A metropolitan access network (10) uses a variation of a MAC protocol, where each station (14) on a ring (12) is associated with one or more time slot (30). Each slot carries information regarding the associated station, basic connection fields (32), communications fields (34), and quality of service fields (36). Each station maintains its own local database regarding the status of the network (10) by reading the information in each time slot (30).

Description

    CROSS-REFERENCE TO RELATED APPLICATIONS
  • This application claims the benefit of the filing date of copending provisional application U.S. Ser. No. 60/264,113, filed Jan. 25, 2001, entitled “Distributed Intelligence MAC Protocols for DWDM Ring Networks” to Tancevski.[0001]
  • STATEMENT OF FEDERALLY SPONSORED RESEARCH OR DEVELOPMENT
  • Not Applicable [0002]
  • BACKGROUND OF THE INVENTION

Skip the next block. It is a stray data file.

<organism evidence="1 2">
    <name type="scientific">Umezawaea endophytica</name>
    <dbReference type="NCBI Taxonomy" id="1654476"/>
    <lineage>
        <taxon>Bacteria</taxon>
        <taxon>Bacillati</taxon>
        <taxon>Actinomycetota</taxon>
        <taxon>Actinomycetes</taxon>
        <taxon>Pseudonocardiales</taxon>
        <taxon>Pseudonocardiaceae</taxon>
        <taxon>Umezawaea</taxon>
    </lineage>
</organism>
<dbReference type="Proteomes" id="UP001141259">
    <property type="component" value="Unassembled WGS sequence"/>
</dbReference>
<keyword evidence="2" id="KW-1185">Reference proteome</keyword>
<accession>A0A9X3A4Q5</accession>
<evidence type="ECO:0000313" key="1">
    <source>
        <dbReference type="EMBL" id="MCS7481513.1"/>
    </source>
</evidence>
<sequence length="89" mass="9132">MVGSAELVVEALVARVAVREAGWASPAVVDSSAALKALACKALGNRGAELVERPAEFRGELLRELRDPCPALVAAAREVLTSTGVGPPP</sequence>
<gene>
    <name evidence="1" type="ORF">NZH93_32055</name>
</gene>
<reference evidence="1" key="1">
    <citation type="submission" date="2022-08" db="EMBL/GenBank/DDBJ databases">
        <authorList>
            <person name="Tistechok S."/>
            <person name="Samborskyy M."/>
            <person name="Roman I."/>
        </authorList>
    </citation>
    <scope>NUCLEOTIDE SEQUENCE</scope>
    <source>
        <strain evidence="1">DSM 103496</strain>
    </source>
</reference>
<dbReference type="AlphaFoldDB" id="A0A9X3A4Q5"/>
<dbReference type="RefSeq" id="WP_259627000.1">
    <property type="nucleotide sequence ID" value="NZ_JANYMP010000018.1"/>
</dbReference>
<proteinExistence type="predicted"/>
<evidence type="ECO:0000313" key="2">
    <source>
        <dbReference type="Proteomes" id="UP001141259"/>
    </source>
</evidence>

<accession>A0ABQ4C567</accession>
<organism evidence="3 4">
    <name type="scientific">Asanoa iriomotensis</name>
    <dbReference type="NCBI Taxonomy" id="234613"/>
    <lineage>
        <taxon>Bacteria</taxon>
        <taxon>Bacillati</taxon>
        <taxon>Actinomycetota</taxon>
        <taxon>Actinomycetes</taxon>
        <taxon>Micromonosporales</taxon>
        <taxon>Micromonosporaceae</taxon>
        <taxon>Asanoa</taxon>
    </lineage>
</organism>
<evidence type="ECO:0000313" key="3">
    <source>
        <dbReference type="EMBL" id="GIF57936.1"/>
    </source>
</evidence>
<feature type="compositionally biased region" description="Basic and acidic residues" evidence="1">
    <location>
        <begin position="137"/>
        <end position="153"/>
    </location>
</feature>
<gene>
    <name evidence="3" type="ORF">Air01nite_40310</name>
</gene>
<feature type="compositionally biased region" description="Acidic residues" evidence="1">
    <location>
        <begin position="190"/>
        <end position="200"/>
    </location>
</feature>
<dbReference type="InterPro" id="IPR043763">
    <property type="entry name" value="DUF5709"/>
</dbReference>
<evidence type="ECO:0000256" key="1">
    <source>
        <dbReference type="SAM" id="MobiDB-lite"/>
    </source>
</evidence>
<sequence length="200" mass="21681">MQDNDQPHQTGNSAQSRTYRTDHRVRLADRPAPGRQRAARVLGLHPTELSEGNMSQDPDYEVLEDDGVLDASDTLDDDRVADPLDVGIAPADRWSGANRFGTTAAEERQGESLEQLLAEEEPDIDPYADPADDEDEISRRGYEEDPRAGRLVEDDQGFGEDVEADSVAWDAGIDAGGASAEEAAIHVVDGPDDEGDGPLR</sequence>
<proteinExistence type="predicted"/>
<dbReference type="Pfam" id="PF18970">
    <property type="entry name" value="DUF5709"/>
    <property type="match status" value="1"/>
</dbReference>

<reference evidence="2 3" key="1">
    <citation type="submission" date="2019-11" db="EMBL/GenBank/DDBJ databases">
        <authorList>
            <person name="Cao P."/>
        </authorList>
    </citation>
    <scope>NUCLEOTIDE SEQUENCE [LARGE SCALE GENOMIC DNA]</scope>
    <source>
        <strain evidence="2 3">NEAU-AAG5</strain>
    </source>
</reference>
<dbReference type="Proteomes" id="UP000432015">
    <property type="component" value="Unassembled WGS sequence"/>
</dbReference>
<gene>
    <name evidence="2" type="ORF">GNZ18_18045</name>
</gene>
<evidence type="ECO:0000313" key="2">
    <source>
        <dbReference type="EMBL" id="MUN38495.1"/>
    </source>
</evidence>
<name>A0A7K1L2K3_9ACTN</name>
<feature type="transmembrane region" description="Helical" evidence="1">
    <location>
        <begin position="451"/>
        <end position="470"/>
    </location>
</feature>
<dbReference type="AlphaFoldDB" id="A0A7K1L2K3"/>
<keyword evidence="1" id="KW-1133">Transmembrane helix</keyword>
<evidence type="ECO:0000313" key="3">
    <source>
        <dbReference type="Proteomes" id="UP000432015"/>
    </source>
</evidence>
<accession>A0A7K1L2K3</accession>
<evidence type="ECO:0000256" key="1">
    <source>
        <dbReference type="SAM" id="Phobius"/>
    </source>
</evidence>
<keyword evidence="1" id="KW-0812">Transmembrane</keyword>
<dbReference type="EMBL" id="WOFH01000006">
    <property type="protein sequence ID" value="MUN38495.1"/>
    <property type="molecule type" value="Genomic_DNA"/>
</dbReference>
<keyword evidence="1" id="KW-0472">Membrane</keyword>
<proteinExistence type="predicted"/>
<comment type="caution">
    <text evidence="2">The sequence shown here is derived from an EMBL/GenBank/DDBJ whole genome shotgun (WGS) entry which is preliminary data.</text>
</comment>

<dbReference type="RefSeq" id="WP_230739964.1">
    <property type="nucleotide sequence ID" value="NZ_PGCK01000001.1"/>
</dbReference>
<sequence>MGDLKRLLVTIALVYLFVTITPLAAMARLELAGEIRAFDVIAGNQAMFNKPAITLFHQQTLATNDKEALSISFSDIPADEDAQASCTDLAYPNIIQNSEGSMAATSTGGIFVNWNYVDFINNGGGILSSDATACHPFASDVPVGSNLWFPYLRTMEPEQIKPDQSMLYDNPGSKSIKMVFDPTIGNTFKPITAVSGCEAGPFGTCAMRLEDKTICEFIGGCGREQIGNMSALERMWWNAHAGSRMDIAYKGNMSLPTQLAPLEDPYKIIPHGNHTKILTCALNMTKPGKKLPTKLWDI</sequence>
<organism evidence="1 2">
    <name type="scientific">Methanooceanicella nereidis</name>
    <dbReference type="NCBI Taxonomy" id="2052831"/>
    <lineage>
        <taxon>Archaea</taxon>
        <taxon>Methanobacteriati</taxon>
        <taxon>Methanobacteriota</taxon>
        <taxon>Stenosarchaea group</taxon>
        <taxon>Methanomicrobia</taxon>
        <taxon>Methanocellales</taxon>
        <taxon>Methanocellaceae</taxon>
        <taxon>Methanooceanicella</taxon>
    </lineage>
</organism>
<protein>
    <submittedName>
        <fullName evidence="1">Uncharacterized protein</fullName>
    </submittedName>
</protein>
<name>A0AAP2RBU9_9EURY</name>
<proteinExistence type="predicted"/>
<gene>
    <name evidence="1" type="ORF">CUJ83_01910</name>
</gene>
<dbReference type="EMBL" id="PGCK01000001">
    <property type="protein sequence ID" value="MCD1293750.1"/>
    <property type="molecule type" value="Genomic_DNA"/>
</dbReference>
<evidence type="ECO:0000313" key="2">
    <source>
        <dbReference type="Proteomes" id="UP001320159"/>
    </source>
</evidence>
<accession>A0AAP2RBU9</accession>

• 1. Technical Field [0003]
  • This invention relates in general to networks and, more particularly, to metropolitan networks. [0004]
  • 2. Description of the Related Art [0005]
  • FIG. 1 illustrates a basic block diagram of a metropolitan access network [0006] 10 using a DWDM (Dense Wavelength Division Multiplexing) ring 12 and a MAC (medium access control) protocol. A plurality of stations 14 are coupled to the DWDM ring 12. The stations 14 may be coupled to other networks, such as local area networks and wide area networks, as well. In the illustrated embodiment, Station1 and Station2 are coupled to LANs (local area networks) 16, and Station3 is coupled to a WAN (wide area network) 18. Station4 is a stand-alone computer. Various station types may be coupled to the ring, such as stand-alone computers, servers, packet ADMs (Add/Drop Multiplexer), bridges, gateways, IP routers and optical cross-connects.